Skinny Fat

15 percent of people with prediabetes are thin. Why they might face the biggest risks of all.

Type 2 diabetes and obesity are so often discussed in the same breath, it’s easy to forget that a normal BMI (18.5 to 24.9) won’t stop you from getting the disease. That’s why it was such a surprise when Tom Hanks recently announced that he has type 2 diabetes; after all, in general (movie roles notwithstanding) Tom is a relatively trim guy. Yet according to the National Institutes of Health, about 15% of type 2 diabetics don’t qualify as overweight. But being thin is still better than being obese, right? In most cases, yes. But when it comes to surviving diabetes, things get a bit more complicated.

A study recently published in the Journal of the American Medical Association pooled data on more than 2,500 diabetes patients who were tracked for an average of 18 years while participating in five major medical studies. Analysis revealed that a greater number of patients who had a normal BMI at the time of diagnosis had died by the end of each study than patients who were overweight or obese when treatment began. Yes, you read that correctly; more thin people died than fat ones.

The authors offered up a few theories that could explain the counter-intuitive results:

The “skinny-fat” factor.

Body Mass Index is based on height and weight; it doesn’t take into account fat-to-muscle ratio. Muscle weighs more than fat, so it drives up BMI, but heavier individuals with good muscle tone have health advantages over lightweight and flabby (a.k.a. “skinny-fat”) people. For one, muscle tissue is less insulin resistant than fatty tissue, and research suggests that insulin resistance is the primary underlying factor in cardiovascular disease. That means the less muscle you have compared to fat, the higher the chances you’ll die of heart failure.

Apples are more at risk than pears.

When the study authors took waist-circumference into account, it was clear that pot-bellied patients with normal BMIs had a higher risk of mortality than those with higher BMIs but flatter stomachs. This is likely due to the fact that fat stored closer to vital organs is more dangerous to your health than fat that lives low down in your hips, butt, or thighs.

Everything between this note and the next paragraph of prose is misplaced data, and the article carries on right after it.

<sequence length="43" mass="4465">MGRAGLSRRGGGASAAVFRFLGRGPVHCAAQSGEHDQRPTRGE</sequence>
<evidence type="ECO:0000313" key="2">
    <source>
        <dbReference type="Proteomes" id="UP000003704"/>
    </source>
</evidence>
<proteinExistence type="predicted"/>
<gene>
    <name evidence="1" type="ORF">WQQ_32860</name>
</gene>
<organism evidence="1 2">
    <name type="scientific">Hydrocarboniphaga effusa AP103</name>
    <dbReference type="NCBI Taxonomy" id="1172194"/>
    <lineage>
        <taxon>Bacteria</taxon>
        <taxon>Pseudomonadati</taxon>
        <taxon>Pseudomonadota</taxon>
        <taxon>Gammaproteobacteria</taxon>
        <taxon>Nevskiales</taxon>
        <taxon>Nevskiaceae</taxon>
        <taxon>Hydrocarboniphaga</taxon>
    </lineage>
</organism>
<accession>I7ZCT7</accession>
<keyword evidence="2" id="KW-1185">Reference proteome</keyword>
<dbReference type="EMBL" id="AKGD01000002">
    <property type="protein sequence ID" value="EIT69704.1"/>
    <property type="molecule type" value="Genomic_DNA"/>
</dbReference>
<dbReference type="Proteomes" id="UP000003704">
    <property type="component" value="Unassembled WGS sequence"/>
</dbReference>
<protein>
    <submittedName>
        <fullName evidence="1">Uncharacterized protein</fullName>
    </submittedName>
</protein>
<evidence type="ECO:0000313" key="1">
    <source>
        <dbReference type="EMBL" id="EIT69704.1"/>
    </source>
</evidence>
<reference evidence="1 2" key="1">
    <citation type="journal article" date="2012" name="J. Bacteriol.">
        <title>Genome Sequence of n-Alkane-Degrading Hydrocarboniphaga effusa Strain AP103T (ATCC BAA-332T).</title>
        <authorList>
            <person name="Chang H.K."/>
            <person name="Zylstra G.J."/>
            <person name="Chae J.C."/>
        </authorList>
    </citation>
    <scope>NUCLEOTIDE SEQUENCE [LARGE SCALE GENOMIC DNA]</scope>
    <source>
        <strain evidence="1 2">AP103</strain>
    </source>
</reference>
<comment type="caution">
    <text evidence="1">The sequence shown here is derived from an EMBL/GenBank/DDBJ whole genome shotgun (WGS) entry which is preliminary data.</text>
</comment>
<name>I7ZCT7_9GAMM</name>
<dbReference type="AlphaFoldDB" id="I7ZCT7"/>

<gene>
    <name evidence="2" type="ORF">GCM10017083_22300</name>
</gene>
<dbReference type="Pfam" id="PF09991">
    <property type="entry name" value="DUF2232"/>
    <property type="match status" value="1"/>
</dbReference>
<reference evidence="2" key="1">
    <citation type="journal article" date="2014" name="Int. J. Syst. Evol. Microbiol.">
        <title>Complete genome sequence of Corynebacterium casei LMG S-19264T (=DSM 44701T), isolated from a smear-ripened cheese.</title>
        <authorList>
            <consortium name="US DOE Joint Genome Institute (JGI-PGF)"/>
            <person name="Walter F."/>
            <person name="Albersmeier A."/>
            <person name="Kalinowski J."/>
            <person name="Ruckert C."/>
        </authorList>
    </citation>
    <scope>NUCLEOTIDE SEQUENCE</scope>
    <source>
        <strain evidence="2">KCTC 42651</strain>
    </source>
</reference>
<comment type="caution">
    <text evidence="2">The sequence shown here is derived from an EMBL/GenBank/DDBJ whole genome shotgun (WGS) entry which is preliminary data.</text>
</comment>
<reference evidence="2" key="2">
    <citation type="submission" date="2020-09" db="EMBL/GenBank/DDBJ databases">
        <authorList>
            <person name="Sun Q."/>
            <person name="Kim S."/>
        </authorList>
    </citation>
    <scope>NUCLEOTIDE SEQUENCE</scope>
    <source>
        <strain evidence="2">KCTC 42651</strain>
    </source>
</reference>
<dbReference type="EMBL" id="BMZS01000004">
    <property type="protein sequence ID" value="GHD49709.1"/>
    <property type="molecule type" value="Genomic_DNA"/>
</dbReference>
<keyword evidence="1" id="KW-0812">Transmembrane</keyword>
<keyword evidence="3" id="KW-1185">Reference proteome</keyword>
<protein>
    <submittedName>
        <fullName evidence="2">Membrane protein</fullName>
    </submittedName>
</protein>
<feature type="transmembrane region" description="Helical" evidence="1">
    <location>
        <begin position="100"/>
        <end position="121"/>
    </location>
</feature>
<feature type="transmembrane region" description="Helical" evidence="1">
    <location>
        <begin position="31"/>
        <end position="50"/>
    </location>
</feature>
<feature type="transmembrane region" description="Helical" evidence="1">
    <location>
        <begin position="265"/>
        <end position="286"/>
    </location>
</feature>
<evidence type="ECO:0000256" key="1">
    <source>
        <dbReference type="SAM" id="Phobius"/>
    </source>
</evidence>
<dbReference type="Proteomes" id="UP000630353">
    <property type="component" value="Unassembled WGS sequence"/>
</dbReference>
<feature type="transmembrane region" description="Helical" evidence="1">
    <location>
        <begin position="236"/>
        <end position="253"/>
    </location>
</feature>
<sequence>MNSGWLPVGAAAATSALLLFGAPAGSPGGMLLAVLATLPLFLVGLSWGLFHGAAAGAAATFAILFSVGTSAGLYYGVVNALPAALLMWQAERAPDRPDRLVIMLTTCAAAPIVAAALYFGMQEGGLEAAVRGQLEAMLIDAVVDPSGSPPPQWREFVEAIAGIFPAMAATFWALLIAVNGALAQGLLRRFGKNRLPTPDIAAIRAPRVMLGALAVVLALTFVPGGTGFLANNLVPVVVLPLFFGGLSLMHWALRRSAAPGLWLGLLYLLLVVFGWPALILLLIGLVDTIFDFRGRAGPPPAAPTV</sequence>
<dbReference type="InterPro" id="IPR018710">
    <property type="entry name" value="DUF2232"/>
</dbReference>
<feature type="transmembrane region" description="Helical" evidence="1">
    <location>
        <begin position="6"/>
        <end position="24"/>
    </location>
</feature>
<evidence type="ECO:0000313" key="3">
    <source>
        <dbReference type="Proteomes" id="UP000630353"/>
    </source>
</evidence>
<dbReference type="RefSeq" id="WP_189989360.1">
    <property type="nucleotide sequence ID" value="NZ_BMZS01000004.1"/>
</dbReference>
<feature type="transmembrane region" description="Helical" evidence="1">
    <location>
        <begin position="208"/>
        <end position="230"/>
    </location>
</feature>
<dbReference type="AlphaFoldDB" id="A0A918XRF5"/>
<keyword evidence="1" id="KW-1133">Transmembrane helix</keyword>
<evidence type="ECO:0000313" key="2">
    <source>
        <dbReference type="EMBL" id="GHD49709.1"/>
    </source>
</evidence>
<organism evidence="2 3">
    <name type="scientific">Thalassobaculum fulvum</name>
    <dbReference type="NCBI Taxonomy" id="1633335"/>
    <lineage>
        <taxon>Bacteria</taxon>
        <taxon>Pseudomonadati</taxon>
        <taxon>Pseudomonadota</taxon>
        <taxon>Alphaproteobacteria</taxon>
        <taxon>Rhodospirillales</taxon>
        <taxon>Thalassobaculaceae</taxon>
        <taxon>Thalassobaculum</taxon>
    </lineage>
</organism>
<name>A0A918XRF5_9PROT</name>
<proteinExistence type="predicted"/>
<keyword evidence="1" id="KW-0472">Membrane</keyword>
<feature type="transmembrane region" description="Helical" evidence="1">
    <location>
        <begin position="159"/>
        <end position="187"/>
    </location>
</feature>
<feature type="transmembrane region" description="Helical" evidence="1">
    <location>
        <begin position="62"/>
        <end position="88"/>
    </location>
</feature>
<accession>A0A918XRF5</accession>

Docs may overlook diabetes in thinner patients.

It’s possible that physicians aren’t as quick to suspect that diabetes or its complications are to blame for a non-overweight patient’s symptoms. As a result, slimmer patients may not be tested as often or treated as aggressively.

It could be genetics.

There’s evidence that normal-weight diabetics have a genetic profile that’s different from those who are overweight or obese. Those same genetic variances might make the thinner set more susceptible to other illnesses, increasing their mortality rate.

So what’s a skinny-fat person to do? Mark Hyman, MD, an expert on diabetes and author of The Blood Sugar Solution recommends that all normal weight individuals who have an excess of fat request two special tests that can help predict diabetes and heart disease: A Glucose Tolerance Test that measures blood sugar and insulin levels while fasting as well as one and two hours after a 75-gram glucose drink, and a NMR Lipid Particle Test that measures the size and quantity of cholesterol particles.

As you might guess, Hyman also advises that skinny-fats get in better shape, stat, by improving the quality of their sleep, engaging in cardio and strength training, taking fish oil and vitamin D supplements, and consuming less sugar/simple carbs and more protein and plant-derived foods. Your BMI may inch out of the normal range once you start pumping iron, but your odds of living longer will be on the rise.